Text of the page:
Ratification of Human Rights Treaty: What Does it Mean for Persons With Disabilities?

Posted by The Advocate
Sunday, March 21, 2010

The Federal Government proudly announced that it was the 84th nation to ratify the International Covenant on Human Rights for Persons with Disabilities.
In the same breath, they pat themselves on the back to announce how much of a leader Canada is in implementing equality provisions as cited in our Charter of Rights and Freedoms, and administratively through our Human Rights Codes. While political commentators, including this one, are pleased this was done, the plight of persons with disabilities is far from improved. In fact, many uninformed bigots continue to try to attack what few rights we have, as cited in a recent letter of mine in the local newspaper.

Carol Goar acknowledges that we still have a very long way to go before people with disabilities have equal citizenship rights.

What is telling in particular are the comments that readers are allowed to contribute to any article, editorial or news items of interest to my local paper.
In this paper, probably like most online newspapers, the same few seem to contribute. An individual identifying himself as “seekthetruth” and another individual that are both white males, espousing a Christian view and somehow feel that Christians are somehow under attack by human rights commissions. This is far from the truth as I am aware of Christian issues being raised in workplaces, and the rulings favouring the worker that was discriminated against due to their beliefs (such as a Jehovah’s Witness’ right to refuse to participate in decorating a store with Christmas decorations, and in another case, an employee denied the Holy Day off from his job to partake in his worship). As another poster stated, it is people like “seekthetruth” and people like him why we need human rights commissions. Both individuals were well-employed and never personally experienced discrimination, and at least one is enjoying a healthy retirement income. The myth that people are hired on the basis of merit has been quashed awhile back, while all the intolerant were asleep.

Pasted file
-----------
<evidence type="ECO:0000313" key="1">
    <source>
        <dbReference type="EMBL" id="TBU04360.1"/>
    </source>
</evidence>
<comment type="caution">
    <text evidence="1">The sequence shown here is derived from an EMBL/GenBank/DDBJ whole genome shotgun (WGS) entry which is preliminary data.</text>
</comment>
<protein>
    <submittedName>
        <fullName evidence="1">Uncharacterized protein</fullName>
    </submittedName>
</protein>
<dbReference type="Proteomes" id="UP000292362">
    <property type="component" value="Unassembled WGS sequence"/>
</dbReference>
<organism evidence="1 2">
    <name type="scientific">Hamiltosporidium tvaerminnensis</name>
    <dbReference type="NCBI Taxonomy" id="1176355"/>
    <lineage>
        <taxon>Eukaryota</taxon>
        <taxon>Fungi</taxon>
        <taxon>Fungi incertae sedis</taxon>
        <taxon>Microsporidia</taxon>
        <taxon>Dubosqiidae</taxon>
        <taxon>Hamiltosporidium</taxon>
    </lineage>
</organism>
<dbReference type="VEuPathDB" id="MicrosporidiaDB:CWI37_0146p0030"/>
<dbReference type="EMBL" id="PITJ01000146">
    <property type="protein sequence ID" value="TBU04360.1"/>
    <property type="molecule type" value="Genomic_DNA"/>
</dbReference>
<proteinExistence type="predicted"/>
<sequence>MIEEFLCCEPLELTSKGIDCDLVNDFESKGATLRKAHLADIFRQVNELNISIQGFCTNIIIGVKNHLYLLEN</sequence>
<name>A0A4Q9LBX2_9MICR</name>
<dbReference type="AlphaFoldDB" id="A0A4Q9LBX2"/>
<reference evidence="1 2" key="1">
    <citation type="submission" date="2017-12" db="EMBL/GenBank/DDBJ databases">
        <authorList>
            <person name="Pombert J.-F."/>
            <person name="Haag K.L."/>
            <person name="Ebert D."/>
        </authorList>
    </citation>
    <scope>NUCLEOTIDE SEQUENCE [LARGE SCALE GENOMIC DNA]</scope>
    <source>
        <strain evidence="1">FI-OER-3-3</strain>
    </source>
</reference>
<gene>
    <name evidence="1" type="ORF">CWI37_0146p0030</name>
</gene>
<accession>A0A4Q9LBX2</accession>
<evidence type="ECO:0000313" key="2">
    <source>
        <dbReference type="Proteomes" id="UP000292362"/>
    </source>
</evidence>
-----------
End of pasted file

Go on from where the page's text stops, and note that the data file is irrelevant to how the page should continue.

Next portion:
People with disabilities are drummed out of the workplace in many ways, which white males who are secure in their jobs, do not see or understand. Injured workers get refused a modified work position. Some are ultimately put out of a job because the worker is deemed unable to perform the essential duties of their job, so instead of trying to find alternative work for them, the person is “separated” from their job instead. They end up on welfare or if they
are really lucky, Ontario Disability Support benefits, and denied even the basic tenets of the dignity of a decent job. It is not all white males that
are like this, as I have represented many white males before the Human Rights Tribunal for various reasons, e.g. disability discrimination, age, sexual
harassment by a female boss.

Connection to a full-time decent paying job is too often the only key to social and community participation for people. Once separated from the job, the
person’s self-esteem and their overall health is impacted. People with disabilities do not want to be on social assistance any more than anybody else does.

Many are over-educated and well-qualified to take on work that seems to be available only to “relatives” of the boss, or to able-bodied persons that are
screened in through seemingly innocuous criteria, such as a valid driver’s license and a vehicle, and other potential criteria that persons with different
types of disabilities cannot manage. These screening mechanisms serve to keep people out of jobs, not put them in. Then, folks question why more than half of persons with disabilities are “out of the paid labour force”, or unemployed. Regardless of
education level, a person with a disability does not enjoy equality to their non-disabled peers.

The Canadian Association of Professional with Disabilities has formed for the purpose of promoting their members into getting into jobs they are qualified for instead of being steered by employment counselors to low-wage call centre and retail jobs.

I know many well-educated persons with disabilities who are stuck on ODSP: social workers, lawyers, former civil servants, a librarian, a forensic accountant, among many others, that employers claim they need, but refuse to look beyond their nose to seek people who may speak, move or communicate differently to join their staff and offer their many varied talents. Last summer, I sat in a circle around a food stand downtown, where I regularly met with people with disabilities: one in a wheelchair who taught martial arts as well as is a licensed social worker, another attending school for forensic psychology, and another one who was an engineer in his day … all of whom on welfare or ODSP. Somebody needs to look at these things and take responsibility for this great loss to society.